Definitions

loaf bread

Panettone

[pan-i-toh-nee; It. pah-net-taw-ne]
Panettone (Milanese: panetton classical orthography, panetùn other orthography) is a typical bread of Milan, usually prepared and enjoyed for Christmas and New Year around Italy, and one of the symbols of the city. Maltese nationals are also traditionally associated with this sweet bread.

It has a cupola shape which extends from a cylindrical base and is usually about 12-15 cm high for a 1 kg panettone. Other bases may be used, such as an octagon, or a frustum with star section shape more common to pandoro. It is made during a long process which involves the curing of the dough, which is acidic, similar to sourdough. The proofing process alone takes several days, giving the cake its distinctive fluffy characteristics. It contains candied orange, citron and lemon zest, as well as raisins, which are added dry and not soaked. Many other variations are available such as plain or with chocolate . It is served in slices, vertically cut, accompanied with sweet hot beverages or a sweet wine, such as Asti or Moscato. In some regions of Italy, it is served with Crema di Mascarpone, a cream made from mascarpone cheese, eggs, and typically a sweet liqueur such as Amaretto; if mascarpone cheese is unavailable, zabaglione is sometimes used as a substitute to Crema di Mascarpone.

The most famous producers were Motta, Bauli, Alemagna and Tre Marie.

Efforts are underway to obtain Protected Designation of Origin and Denominazione di origine controllata status for this product, but as of late 2008, this has not occurred.

Origins

In Italy and France, the panettone comes with an often varied history, but one that invariably states that its birthplace is in Milan.

The origins of this cake appear to be ancient, dating back to the Roman Empire, ancient Romans sweetened a type of leavened bread with honey. Throughout the ages this "tall, leavened fruitcake" makes cameo appearances in the arts: it is shown in a sixteenth century painting by Pieter Brueghel the Elder, is possibly mentioned in a contemporary recipe book written by Bartolomeo Scappi, personal chef to popes and emperors during the time of Charles V.

The word "panettone" derives from the Italian word "panetto," a small loaf bread. The augmentative Italian suffix "-one" (pronounced "o-neh") changes the meaning to "large bread."

The first recorded association of Panettone with Christmas can be found in the writings of 18th century illuminist Pietro Verri. He refers to it as 'Pane di Tono' (Large Bread).

Legends

Though the etymology of the word 'panettone' is rather mundane, many more complex and fanciful folk etymologies have arisen.

One suggests that the word derives from the Milanese, "pan del ton," meaning "bread of luxury."

Another states that a 15th century legend from Milan credits the invention to the nobleman falconer Ughetto Atellani, who fell in love with Adalgisa, the daughter of a poor baker named Toni. To win her over, the nobleman disguised himself as a baker and invented a rich bread in which he added to the flour and yeast, butter, eggs, dried raisins and candied lemon and orange peel.

The duke of Milan, Ludovico il Moro Sforza (1452-1508), agreed to the marriage, which was held in the presence of Leonardo da Vinci, and encouraged the launch of the new cake-like bread: Pan de Toni (or Toni's bread).

Another legend credits the cake being invented in the court of the Sforzas , but with the following story:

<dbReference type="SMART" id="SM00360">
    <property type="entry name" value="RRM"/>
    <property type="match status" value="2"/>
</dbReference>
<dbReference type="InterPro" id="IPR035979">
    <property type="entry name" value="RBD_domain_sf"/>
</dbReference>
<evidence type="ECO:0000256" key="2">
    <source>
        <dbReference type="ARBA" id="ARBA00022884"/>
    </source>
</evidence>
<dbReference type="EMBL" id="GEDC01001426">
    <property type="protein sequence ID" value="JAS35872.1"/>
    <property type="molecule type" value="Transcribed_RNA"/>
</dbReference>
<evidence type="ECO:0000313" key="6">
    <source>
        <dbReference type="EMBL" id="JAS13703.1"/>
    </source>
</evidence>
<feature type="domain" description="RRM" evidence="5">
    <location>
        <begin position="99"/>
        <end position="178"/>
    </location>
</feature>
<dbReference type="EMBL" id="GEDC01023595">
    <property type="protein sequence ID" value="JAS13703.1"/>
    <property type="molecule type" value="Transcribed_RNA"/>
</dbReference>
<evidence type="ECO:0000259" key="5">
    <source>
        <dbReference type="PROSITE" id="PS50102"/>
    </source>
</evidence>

It was Christmas and the court cook had no dessert to offer. So the guests were given a sweet bread baked by a mere kitchen boy, called Toni, which won general praise. Rather than steal the praise for himself, the cook congratulated his assistant and named it after him.

History

In the early 20th century, two enterprising Milanese bakers begin to produce Panettone in large quantities to the rest of Italy. In 1919 Angelo Motta started producing his eponymous brand of cakes. It was also Motta who revolutionised the traditional panettone by giving it its tall domed shape by making the dough rise three times, or almost 20 hours, before cooking, giving it its now-familiar light texture. The recipe was adapted shortly after by another baker, Gioacchino Alemagna around 1925, who also gave his name to a popular brand that still exists today. The stiff competition between the two that then ensued led to industrial production of the cake-like bread. Nestlé took over the brands together in the late 1990's.

As a result of the fierce competition, by the end of World War II, panettone was cheap enough for anyone and soon became the country's leading Christmas sweet. Northern Italian immigrants to Argentina and Brazil also brought their love of Panettone, and Panettone is enjoyed for Christmas with Hot Cocoa or liquor during the holiday season, which became a mainstream tradition in those countries.
In Argentina, Brazil, Chile (see: Pan de Pascua), Venezuela and especially in Peru, (known in Peruvian Spanish as "Panetón") where the son of immigrants from Caserta, Italy, Antonio D'Onofrio spawned his own brand, using the Alemagna formula, which he licensed, along with the packaging style. This brand, founded is now also owned by Nestlé and exported throughout Latin America. In recent years, Brazilian Panettoni have increased in quality and in popularity due to their low cost and abundance.

Although Panettone is quintessentially Milanese, it is more popular today in central and southern Italy, which accounts for 55% of sales, than in the Milan region in the north, with 45% of sales.

Manufacturers have tried over and over to offer new and better types by launching panettoni stuffed with chocolate chips, cream or even lemon liqueur, or limoncello. The traditional recipe remains the favourite, with 50 million sold for Christmas in 2002.

References

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